However, there are many unknowns regarding complex diseases. For this reason, it isn’t only necessary to know the genes that increase the risk of occurrence, but also the physiological mechanisms by which they’re sustained. Further research in both fields will be essential in order to eradicate this type of pathology, which causes so many deaths in developed countries.

Beyond nutrigenetics

Woman eating healthy food.
Nutrigenetics could help to make a completely individualized nutrition, which provides multiple health benefits.

Despite the possibility that extensive and in-depth knowledge of genes and their variations may represent a turning point as far as diet is concerned, there are certain maxims that can be applied to a good part of the population. For this reason, health advice can be offered at a general level, both in the field of nutrition and in that of life habits.

In this way, even though simple sugars aren’t equally bad for everyone, it’s known that their consumption outside of the sports context isn’t recommended. It’s beneficial to limit their intake, always using complex carbohydrates. Likewise, an increase in the dietary intake of fiber can improve overall health.

In parallel, additives are also substances with which care must be taken. It’s clear that not everyone responds in the same way to these chemicals, so prudence is the best recommendation that can be offered today.

We mustn’t forget either that there are dietary strategies that have been shown to be effective for weight loss, regardless of genetic differences. They’re also designed to reduce cardiovascular risk. We’re talking, among others, about intermittent fasting, reducing carbohydrates in the diet, or increasing the consumption of unsaturated fatty acids.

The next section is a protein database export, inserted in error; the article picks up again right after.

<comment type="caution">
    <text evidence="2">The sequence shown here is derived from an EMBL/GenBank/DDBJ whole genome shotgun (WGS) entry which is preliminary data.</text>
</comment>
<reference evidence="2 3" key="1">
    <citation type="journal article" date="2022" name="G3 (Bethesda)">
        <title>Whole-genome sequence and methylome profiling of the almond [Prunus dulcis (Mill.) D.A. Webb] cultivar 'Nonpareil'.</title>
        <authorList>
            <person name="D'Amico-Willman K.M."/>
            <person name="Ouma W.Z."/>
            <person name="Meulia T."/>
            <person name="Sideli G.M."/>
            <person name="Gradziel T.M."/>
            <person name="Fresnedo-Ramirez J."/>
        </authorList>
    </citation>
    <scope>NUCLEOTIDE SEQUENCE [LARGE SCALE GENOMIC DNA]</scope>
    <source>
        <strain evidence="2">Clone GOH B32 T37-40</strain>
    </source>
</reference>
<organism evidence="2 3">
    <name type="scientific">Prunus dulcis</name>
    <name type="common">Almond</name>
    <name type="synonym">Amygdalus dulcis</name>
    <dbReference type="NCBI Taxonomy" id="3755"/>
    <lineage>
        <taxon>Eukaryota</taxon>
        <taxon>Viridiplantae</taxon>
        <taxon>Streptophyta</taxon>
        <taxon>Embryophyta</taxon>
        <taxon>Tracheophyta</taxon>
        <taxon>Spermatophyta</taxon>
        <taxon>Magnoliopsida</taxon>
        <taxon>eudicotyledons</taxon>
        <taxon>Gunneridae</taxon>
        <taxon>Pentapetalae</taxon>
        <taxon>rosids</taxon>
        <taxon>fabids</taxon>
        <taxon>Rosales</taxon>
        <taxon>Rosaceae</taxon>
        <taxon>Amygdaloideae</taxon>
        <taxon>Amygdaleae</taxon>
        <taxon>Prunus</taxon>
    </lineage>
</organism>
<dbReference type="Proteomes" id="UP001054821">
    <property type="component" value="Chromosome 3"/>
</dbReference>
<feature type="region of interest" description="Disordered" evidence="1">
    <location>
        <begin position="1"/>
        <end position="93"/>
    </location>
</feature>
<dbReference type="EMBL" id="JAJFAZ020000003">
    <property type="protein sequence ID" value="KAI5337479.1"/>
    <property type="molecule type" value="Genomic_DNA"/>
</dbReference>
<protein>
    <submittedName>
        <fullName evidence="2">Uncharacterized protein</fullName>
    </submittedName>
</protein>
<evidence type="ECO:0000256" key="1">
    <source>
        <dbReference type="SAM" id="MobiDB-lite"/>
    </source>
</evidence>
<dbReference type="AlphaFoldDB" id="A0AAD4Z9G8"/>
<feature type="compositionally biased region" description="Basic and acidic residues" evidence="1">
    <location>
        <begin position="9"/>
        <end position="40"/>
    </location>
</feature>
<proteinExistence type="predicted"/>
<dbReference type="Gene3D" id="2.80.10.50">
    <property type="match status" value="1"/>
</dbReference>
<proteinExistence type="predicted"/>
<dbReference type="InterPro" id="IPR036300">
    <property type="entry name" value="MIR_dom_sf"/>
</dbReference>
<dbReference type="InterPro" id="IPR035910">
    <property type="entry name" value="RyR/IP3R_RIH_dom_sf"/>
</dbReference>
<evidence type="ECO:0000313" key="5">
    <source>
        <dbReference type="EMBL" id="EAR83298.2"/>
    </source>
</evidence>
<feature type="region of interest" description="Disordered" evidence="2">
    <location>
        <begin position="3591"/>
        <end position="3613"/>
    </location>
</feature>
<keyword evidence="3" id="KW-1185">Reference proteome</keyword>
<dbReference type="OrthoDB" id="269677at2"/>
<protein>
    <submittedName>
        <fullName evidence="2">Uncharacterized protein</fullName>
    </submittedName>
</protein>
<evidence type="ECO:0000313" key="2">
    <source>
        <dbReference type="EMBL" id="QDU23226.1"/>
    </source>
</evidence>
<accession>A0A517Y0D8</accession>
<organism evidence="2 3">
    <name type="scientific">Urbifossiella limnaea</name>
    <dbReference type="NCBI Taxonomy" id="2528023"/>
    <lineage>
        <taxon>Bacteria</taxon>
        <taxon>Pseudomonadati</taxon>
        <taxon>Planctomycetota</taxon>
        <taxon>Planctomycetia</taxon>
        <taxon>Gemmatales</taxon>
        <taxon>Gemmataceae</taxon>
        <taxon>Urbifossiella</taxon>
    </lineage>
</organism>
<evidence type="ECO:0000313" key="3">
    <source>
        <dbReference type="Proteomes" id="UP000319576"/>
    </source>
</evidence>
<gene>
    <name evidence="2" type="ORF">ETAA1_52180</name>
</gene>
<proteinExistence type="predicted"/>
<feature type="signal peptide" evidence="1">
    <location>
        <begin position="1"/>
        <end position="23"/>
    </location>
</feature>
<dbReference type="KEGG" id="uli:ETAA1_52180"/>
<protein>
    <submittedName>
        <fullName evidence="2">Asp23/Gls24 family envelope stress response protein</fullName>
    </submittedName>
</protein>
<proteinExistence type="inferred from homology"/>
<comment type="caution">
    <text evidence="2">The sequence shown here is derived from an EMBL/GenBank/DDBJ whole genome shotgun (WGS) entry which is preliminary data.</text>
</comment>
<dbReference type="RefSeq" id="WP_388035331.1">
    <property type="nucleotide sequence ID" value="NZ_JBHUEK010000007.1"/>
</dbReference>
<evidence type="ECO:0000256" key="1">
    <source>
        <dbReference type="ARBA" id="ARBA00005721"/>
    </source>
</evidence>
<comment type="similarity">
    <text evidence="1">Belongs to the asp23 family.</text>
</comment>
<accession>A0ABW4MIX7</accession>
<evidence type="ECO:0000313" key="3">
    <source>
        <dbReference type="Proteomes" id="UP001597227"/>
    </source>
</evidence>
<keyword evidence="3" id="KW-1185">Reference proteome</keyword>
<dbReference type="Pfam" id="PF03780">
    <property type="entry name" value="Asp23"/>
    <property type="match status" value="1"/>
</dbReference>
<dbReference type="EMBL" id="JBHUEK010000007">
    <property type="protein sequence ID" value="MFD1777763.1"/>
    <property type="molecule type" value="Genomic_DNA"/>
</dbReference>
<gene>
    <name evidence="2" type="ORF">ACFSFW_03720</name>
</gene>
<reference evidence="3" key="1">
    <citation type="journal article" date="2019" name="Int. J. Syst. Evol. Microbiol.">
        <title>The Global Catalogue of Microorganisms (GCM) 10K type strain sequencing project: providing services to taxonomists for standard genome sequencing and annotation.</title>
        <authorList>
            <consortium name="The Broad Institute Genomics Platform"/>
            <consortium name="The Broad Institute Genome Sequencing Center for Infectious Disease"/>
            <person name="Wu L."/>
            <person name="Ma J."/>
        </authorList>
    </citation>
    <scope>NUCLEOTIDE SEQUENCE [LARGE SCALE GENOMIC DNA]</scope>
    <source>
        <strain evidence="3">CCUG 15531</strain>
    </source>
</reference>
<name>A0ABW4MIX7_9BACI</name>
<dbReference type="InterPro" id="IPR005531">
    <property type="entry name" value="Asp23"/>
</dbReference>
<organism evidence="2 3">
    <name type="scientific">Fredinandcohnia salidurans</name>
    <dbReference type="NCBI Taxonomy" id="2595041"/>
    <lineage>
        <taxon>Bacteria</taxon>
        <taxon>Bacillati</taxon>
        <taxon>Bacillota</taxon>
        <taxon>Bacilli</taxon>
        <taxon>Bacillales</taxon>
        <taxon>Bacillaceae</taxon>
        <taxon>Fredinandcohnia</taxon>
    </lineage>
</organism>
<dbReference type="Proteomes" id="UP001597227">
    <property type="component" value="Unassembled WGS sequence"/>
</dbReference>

Nutrigenetics, the next big revolution

As the years go by, technology will be able to change many of the current strategies. Some of them have to do with what happens in a nutrition consultation. In-depth knowledge of the genome will make it possible to offer much more precise and individualized recommendations. In this way, the percentage of success of the nutritional intervention will increase significantly.

However, we’ll have to wait before arriving at this utopian scenario. The reality is that, currently, we don’t have the necessary technology to extend this study to the general population. It’s too expensive and there’s a lack of information about many polymorphisms, as only a few have been identified.

The advancement of artificial intelligence will drive progress in genome sequencing, which will have a positive impact on nutrigenetics. From that point, it’ll be easier to create individual nutritional guidelines that meet the expectations created in this regard.

  • Islam AM., Amin MN., Siddiqui SA., Hossain P., et al., Trans fatty acids and lipid profile: a serius risk factor to cardiovascular disease, cancer and diabetes. Diabetes Metab Syndr, 2019. 13 (2): 1643-1647.
  • Comerford KB., Pasin G., Gene dairy food interactions and health outcomes: a review of nutrigenetic studies. Nutrients, 2017.
  • Hannon BA., Khan NA., Teran Garcia M., Nutrigenetic contributions to dyslipidemia: a focus on physiologically relevant pathways of lipid and lipoprotein metabolism. Nutrients, 2018. 10 (10): 1404.
  • Peña Romero AC., Navas Carrillo D., Marín F., Orenes Piñero E., The future of nutrition: nutrigenomics and nutrigenetics in obesity and cardiovascular diseases. Crit Rev Food Sci Nutr, 2018. 58 (17): 3030-3041.

Este texto se ofrece únicamente con propósitos informativos y no reemplaza la consulta con un profesional. Ante dudas, consulta a tu especialista.